Red Lobster Blog Comment, Expanded

Earlier I touched on a wonderful post I read on Red Lobster Blog. It was about Fairness and Merit in corporate restaurant. At that point, I went back to read it again and couldn’t resist dropping a comment. But then the comment got way too long and I had to pull it and produce this current post instead.

So, please read the post on Red Lobster Blog first. It’s great writing. And it’s funny. If you’re a good waiter (and I know all of you are), you’ll love it.

Are you done reading reader-writes-in-stupid-store-policies yet? Please just read it. I don’t care where you work. If you’ve worked for corporate, you will love it. Haven’t worked for corporate? Then you’ll be blown away by how corporate approaches matters of employee competence and fairness.

Oh. It’s Red Lobster, so you don’t care? Well Red Lobster is, NUMBER TWO, part of the fraternity. What’s NUMBER ONE? Number One is:

The job/essence of waiting tables is the same no matter what money/class/region echelon you’re in.

Come on, just read it!

Also, note that I’m writing in a bit different voice than my blog. (Hey, I have a life outside this, you know!)

Here’s my addendum:

I guess this comment is really for the original letter writer. First, kudos to you, dude! Awesome essay.

I read this 6 months ago. I returned 3 months ago and read it again. And now I’ve written about a tangential topic on my blog, and I couldn’t help linking to it and reading it yet again. This post is brilliant.

It is something I agree with deeply. Regarding doing my job: I don’t believe I have the personality of the letter writer, but I believe I have all the ‘game.’ On the nuts and bolts stuff, I’m like a worker bee (protocol, ‘spec,’ sidework, etc.). With the guest, I connect and they feel good about things. I have many request parties. I have many guests who leave 30-40% tips (and of course not because I’m giving them free stuff – they spend big money at the restaurant). I solve problems and I prevent problems and I ignore problems that aren’t really problems – all so the managers can go on doing productive managerial things instead of having to kill all the little tiny scary spiders so the waiters (or guests) don’t squeal. Or even so the managers can just relax for a freakin’ few seconds in the midst of their 12 hour day.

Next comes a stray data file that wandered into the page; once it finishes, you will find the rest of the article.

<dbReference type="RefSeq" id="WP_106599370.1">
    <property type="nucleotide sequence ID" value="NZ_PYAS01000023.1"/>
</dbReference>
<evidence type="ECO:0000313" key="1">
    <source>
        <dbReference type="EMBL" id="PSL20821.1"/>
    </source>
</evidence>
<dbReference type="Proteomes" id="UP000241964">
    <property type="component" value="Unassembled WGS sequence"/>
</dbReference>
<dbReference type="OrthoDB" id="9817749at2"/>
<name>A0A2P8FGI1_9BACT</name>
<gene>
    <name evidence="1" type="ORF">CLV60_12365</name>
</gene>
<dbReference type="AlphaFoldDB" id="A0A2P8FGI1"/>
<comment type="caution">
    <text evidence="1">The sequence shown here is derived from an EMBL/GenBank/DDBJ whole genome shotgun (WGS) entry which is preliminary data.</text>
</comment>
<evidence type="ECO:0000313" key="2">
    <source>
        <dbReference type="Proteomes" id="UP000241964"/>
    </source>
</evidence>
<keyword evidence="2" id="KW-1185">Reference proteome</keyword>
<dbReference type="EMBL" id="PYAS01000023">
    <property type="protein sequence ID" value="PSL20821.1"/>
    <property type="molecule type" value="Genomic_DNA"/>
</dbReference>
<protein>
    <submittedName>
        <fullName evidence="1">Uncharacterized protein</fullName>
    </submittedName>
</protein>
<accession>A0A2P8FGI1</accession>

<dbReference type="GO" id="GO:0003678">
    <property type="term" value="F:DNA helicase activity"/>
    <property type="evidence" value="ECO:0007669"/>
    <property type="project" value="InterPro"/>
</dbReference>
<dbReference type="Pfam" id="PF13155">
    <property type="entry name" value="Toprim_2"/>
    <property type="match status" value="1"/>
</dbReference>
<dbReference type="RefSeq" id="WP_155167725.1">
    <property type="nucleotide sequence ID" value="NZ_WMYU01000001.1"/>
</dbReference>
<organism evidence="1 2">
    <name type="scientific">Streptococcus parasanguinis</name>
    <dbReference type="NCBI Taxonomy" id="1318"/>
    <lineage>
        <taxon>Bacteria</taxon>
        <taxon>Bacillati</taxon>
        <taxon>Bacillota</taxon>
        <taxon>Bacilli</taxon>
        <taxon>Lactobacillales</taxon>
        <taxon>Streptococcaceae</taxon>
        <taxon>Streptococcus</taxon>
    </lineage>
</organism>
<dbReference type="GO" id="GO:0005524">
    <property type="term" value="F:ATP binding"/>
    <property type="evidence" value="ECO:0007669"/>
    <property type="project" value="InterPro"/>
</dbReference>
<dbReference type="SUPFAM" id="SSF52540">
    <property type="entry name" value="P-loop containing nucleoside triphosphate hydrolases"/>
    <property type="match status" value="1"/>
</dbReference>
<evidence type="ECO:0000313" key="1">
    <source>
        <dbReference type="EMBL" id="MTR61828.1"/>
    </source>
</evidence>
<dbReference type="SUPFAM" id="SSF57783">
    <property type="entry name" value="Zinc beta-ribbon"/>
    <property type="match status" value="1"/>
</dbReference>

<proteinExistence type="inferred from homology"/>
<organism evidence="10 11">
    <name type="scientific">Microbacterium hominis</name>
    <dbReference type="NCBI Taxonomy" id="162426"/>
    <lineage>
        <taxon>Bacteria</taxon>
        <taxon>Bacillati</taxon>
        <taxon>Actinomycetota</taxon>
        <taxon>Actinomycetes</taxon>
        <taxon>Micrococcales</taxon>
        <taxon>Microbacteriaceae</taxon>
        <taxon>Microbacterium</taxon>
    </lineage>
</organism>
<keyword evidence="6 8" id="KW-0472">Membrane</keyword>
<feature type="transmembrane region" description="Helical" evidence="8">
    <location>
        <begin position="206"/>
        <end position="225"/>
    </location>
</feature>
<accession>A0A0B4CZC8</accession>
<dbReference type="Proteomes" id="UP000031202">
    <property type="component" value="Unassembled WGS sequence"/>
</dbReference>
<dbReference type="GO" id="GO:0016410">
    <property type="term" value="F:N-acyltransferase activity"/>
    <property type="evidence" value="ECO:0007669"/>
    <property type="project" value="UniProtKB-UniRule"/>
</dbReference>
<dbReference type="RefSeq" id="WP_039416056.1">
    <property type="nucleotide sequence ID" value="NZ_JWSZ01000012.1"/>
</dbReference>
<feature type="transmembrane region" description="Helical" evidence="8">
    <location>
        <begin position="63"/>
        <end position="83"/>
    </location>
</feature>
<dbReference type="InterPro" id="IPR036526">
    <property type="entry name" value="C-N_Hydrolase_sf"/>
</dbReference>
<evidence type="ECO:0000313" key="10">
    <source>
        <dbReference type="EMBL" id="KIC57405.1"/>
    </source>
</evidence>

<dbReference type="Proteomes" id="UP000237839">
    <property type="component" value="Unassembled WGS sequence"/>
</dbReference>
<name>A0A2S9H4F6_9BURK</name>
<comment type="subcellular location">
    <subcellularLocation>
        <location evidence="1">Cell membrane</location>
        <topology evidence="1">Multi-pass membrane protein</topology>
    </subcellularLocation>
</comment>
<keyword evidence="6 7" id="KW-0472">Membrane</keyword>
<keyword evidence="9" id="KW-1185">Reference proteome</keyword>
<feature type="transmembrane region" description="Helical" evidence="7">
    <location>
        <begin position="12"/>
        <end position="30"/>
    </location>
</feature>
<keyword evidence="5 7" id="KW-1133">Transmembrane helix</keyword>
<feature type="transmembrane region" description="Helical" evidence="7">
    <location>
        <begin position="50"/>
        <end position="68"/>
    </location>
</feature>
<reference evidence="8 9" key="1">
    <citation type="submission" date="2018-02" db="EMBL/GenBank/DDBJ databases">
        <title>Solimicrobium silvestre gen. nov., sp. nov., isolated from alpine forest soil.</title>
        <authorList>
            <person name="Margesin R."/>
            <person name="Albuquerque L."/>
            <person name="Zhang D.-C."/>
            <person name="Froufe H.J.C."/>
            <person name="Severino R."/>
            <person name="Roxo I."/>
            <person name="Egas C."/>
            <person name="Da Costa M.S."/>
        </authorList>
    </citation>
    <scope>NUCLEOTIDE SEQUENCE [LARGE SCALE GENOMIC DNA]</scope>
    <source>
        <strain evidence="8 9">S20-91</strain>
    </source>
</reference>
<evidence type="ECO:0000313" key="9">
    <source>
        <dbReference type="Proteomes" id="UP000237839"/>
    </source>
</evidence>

So anyway, I also feel a vested interest in this trend. I experienced it myself. A manager at my restaurant spent two years slavishly imposing exact equal cover counts on lunch shifts. Including the closer who often would stand around (or expedite-/teamwork-around, in my case) the entire shift while still short 6-10 covers because a table was coming in at 2 p.m. Do you get it? When that late table comes in, finally the Closer gets back up to even in the cover count. Yet every 4th shift that table doesn’t come in at all. Or it’s a 4-top instead of 8, or deuce instead of 4 . . . right? And this is your Closer who you’re treating this way. The one you trust to be around and handle with aplomb whatever comes up, regardless that there’s no server help around to provide ‘teamwork.’ Your Closer has the game to get the job done.

Do you feel my compassionate pain? A great point has been made by the writer. Digressing just a little to drive it home, I’ll mention that back in the last Dallas Cowboys golden era (and I’m not a Cowboys fan, for what it’s worth), Jimmie Johnson, the coach at the time, fielded a question about preferential treatment for his stars. Paraphrasing, he said it would be crazy not to cut more slack to your biggest and most reliable producers (at the time referring to players like Emmett Smith and Michael Irvin). They had earned it, and it also provided a carrot/reward for lesser players to chase to improve themselves.

Waiters come and go, in vast herds. The best places I’ve ever worked rewarded excellence and competence – even the incompetent understood their place. And either they (the incompetent) were just hanging on, or they were trying to improve to reach the next rewarded level. The barely-hanging-on’s usually became the never-quite-made-it’s. The improvers usually worked their way up to respectability and self-respectability. And I agree with the writer: this kind of thing would never have happened if it was institutionalized that every heartbeat-positive body on the floor got equal treatment. And to further support his point, those great restaurants would never have happened under those conditions because guests would have stopped coming long ago because of offensively bad service.

If you recall my previous post, I had suddenly found myself in this enviable position at Michael’s – being trusted with more and ‘better’ covers. Well, that has continued. I pretty much crushed the last few weeks. Except for last 10 days ago Friday, when Eric (the new manager) loaded everyone else before I got my first table. He took me aside and said, sotto voce, ‘I’m kinda loading everyone else up because you’ve been crushing it last couple weeks. The cover counts are ridiculous.’

I was in no position to complain. And in fact, I still felt perfectly fine.

The downside here is that who knows if I’ll be allowed to keep ‘crushing it’ moving forward? All it takes is some malcontent incompetent like Blackie to make some noise, and next thing you know, they’re measuring cover counts like grains of sand again.

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One thought on “Red Lobster Blog Comment, Expanded

  1. Nikki Sun, May 14, 2017 / 11:26 am

    At last! Someone with real exerptise gives us the answer. Thanks!

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